Yes, people infiltrated the idyllic post-apocalyptic suburb and yes, they had guns that hurt people, but while The Governor has secluded himself inside his apartment in the wake of the attack, preparing...something, the citizens of Woodbury have packed their bags and are making for the exits. The guards are trying to quell the mob, but the sans-pitchforks/torches villagers still are aching to get out. "It's not safe," Andrea (Laurie Holden) pleads. "We'll take our chances," an idiot responds. Really?  You'll take your chances in the wild surrounded by zombies away from the protection of armed guards? You know where taking your chances led you earlier? To Woodbury. Sure, the wall has been breached and now zombies have gotten in, but do these people realize that outside Woodbury there’s NOTHING BUT ZOMBIES? 

Pouting in his room, The Governor is unable to guide the people so Andrea, in what is likely supposed to be a scene setting up future conflict between her and her one-eyed lover, steps in to fill the role of leader and comforter. This takes the form of the shortest and least convincing motivational speech in history, but the plebeians mutter approval and shuffle back to their homes anyway. 

Back at the prison, it's business as usual with Tyreese (Chad Coleman) making a pitch to stay and Rick being a hardass. What's supposed to make this iteration of Deal or No Deal interesting is that the writers now seem fully committed to turning Rick into a crazy person. What began with the imaginary phone conversation and continued with "Shane" reappearing during the Woodbury kerfuffle has manifested itself in a weird echo sound effect when Rick holds his newborn baby and creepy glances he shoots Beth's (Emily Kinney) way. Apparently feeling that that's too subtle, the writers commit the second act of egregiously manufactured drama when Rick spies the ghost of Lori and flips the fuck out. "What do you want here? I can't help you!" Rick screams, brandishing his handgun. Understandably, this freaks everyone out and Tyreese, wisely not wanting to get shot, shuffles his posse out the door.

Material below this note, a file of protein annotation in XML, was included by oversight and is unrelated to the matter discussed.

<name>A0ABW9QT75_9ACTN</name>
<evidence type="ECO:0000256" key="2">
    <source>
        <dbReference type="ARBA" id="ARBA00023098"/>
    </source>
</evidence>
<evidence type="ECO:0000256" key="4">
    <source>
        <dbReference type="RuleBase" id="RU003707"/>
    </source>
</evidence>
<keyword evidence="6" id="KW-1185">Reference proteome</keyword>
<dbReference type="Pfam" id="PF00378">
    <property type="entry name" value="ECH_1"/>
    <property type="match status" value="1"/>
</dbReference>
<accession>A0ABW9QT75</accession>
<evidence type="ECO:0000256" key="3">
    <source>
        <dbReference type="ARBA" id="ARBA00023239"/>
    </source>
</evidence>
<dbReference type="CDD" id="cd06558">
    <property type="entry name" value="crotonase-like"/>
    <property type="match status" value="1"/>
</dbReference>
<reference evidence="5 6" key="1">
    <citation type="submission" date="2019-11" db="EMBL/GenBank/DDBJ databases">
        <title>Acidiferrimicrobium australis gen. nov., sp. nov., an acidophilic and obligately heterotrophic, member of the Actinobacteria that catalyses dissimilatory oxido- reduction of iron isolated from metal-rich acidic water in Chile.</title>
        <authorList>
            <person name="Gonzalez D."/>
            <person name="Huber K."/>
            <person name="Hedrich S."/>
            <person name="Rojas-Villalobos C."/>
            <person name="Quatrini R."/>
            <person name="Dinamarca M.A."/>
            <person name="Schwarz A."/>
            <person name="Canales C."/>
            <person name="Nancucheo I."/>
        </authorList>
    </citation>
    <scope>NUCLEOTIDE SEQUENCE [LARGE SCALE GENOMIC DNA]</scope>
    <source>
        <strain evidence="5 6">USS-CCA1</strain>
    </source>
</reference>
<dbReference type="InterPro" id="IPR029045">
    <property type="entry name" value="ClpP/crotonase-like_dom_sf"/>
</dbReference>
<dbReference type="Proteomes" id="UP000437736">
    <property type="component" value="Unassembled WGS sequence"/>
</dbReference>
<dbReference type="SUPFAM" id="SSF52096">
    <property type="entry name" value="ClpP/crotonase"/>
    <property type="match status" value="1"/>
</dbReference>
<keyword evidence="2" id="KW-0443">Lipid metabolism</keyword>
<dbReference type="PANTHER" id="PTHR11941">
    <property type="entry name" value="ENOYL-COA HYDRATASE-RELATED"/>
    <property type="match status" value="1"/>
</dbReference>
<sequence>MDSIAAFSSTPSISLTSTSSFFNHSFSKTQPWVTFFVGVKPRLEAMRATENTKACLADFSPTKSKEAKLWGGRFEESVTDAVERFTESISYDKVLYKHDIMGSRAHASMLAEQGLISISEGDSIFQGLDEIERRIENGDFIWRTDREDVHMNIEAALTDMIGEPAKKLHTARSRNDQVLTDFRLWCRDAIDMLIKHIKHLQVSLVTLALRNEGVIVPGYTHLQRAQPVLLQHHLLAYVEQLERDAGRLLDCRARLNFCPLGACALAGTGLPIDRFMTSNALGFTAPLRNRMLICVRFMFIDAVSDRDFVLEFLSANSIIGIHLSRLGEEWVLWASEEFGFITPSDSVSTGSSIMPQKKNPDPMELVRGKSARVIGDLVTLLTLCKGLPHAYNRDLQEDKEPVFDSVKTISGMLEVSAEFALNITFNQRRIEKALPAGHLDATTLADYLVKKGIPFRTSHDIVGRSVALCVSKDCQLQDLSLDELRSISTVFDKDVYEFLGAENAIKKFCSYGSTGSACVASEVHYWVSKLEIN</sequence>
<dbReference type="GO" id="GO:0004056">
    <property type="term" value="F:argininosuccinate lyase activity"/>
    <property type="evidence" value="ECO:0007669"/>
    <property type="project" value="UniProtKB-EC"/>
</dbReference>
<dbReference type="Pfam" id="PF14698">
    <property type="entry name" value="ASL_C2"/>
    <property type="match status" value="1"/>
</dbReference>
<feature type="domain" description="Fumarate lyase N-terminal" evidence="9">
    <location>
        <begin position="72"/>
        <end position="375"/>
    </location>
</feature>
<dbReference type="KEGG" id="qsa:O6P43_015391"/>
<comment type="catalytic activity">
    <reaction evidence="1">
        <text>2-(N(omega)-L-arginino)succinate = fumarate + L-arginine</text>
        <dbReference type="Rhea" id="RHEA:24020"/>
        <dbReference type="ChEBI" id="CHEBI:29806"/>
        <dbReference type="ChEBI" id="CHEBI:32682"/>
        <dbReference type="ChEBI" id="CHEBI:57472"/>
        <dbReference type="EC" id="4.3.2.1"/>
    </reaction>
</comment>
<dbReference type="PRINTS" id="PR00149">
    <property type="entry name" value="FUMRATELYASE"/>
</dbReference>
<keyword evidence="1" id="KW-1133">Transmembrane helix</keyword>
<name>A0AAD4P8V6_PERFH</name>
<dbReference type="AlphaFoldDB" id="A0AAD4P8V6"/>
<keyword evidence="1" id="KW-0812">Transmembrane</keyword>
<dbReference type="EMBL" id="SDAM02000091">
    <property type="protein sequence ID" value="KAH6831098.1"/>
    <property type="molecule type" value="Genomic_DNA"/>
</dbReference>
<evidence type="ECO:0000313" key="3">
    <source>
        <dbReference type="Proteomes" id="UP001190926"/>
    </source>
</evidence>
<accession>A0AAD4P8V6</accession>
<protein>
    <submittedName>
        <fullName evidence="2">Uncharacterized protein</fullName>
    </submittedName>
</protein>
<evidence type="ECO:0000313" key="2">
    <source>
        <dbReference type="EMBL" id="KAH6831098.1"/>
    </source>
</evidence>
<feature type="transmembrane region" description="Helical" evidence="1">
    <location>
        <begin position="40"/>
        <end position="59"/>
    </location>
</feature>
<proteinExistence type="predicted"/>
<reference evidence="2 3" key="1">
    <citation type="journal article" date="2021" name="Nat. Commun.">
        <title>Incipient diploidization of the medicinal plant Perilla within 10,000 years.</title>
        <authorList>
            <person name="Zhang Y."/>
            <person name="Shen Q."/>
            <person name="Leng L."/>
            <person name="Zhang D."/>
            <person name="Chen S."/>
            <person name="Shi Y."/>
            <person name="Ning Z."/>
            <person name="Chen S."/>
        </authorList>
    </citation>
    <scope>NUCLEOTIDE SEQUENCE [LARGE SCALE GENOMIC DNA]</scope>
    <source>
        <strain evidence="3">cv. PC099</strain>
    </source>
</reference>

While Rick's descent into madness is no surprise, the abruptness of his outburst is unexpected and nonsensical. Here's a guy who just perpetrated a meticulous rescue from what is essentially a guarded fortress and the next minute he's screaming at invisible people out of the blue? It's not the suddenness of the outburst that's troubling, but the worry about how the writers will handle it moving forward. Would it be interesting and believable within the show's context to see its stalwart collapse under the pressure? Absolutely, but The Walking Dead is AMC's most popular show by far; I doubt there's any way they'd allow the writers to stray too far outside the status quo. Wrapping up this thread too neatly would be a great injustice to narrative logic, but the network has too much riding on this undead horse to rock the boat too much. If "The Suicide King" is any indication of what we can expect from the second half of the season, then perhaps the writers have already reneged on their repentance from season two.